I spent yesterday morning with a group of students studying some properties of antennas, as part of one of our courses. One of the things we did was to measure the beamwidth of a typical satellite receiver – the sort of thing you stick on the roof of your house to get all the decent TV chanels.
Now, we had the dish, but the problem was to find the satellite. There are two ways of doing this.
Method A (Kind of)
1. Look up in a data-book the latitude and longitudes of the various TV satellites strewn around the earth.
2. Look at their positions with respect to your latitude and longitude and work out which ones you have a hope of actually seeing from your location.
3. Knowing the satellite’s position, and your position, work out the azimuth and elevation you’d expect to see the satellite at.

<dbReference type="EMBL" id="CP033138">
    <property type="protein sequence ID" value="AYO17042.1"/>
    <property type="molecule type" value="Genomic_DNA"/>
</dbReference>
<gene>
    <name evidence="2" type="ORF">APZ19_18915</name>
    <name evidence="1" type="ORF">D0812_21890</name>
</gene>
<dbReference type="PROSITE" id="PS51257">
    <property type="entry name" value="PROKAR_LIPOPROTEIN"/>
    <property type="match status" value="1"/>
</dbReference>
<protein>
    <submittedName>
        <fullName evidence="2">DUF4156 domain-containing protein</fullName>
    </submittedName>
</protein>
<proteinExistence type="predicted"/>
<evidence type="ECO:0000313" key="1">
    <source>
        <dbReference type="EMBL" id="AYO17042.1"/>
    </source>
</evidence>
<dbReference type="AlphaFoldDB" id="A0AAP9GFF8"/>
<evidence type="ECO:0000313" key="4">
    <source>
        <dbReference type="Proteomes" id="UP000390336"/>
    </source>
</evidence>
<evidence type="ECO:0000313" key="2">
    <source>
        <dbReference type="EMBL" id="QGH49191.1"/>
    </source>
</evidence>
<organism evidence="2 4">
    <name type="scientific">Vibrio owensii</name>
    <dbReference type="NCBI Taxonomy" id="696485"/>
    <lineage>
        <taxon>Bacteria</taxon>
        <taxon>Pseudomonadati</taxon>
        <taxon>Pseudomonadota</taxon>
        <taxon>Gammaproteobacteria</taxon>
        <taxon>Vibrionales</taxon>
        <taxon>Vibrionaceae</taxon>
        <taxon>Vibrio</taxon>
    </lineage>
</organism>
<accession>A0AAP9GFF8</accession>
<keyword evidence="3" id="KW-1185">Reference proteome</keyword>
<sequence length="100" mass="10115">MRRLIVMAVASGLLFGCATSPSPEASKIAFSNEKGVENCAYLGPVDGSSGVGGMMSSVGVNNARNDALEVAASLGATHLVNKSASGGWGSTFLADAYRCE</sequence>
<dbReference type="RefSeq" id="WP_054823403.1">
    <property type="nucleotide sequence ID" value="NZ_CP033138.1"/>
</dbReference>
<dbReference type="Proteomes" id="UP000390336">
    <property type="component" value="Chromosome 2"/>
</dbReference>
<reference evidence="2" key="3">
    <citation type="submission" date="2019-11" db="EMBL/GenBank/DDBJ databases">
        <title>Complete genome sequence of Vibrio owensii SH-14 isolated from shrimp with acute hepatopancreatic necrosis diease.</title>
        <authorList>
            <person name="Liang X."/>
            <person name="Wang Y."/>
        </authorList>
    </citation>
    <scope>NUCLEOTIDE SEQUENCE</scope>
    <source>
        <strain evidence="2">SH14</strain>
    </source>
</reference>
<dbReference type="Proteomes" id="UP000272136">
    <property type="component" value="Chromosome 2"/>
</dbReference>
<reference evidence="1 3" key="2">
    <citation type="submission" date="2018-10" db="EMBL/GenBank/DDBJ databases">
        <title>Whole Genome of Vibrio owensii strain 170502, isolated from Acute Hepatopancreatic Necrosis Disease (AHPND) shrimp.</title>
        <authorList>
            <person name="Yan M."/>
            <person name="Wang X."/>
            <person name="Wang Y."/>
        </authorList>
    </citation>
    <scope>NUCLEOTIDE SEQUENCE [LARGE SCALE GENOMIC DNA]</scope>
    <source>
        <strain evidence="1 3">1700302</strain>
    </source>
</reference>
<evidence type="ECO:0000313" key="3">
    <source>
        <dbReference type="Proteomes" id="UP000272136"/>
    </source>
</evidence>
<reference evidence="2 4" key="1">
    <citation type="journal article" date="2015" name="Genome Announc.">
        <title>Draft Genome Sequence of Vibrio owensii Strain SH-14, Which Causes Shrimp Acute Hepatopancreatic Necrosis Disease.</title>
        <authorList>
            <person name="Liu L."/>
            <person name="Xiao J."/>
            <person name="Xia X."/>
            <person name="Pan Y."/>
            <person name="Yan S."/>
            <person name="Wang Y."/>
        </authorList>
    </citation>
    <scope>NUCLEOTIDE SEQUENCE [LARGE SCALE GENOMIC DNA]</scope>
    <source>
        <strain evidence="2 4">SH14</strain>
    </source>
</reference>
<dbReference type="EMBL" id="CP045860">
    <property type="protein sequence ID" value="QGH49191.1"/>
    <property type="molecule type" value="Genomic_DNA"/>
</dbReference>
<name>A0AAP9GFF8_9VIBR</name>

4. Position the dish outside and move it up to the appropriate elevation
5. Find yourself a compass. Locate magnetic north.
6. Go to another data-book, and look up the deviation of magnetic north from true north from your location.
7. Point the dish to the correct azimuth, and receive your signal.
Alternatively there is method B.
1. Look up http://www.dishpointer.com/, use the world map to find your exact location, select your satellite and, hey presto, it calculates azimuth and elevation for you, and even corrects for magnetic north so you can just set the bearing directly on your compass. Go find your satellite.
Where is the fun in that? Is Google breeding a generation of people unable to do useful tasks like account for deviation of true north from magnetic north, or looking up data in a book?
Anyway, we found our satellite, and got a nice signal from it, and even measured the antenna’s beamwidth by wiggling it around and looking at how much the signal dropped by. That bit at least was fun.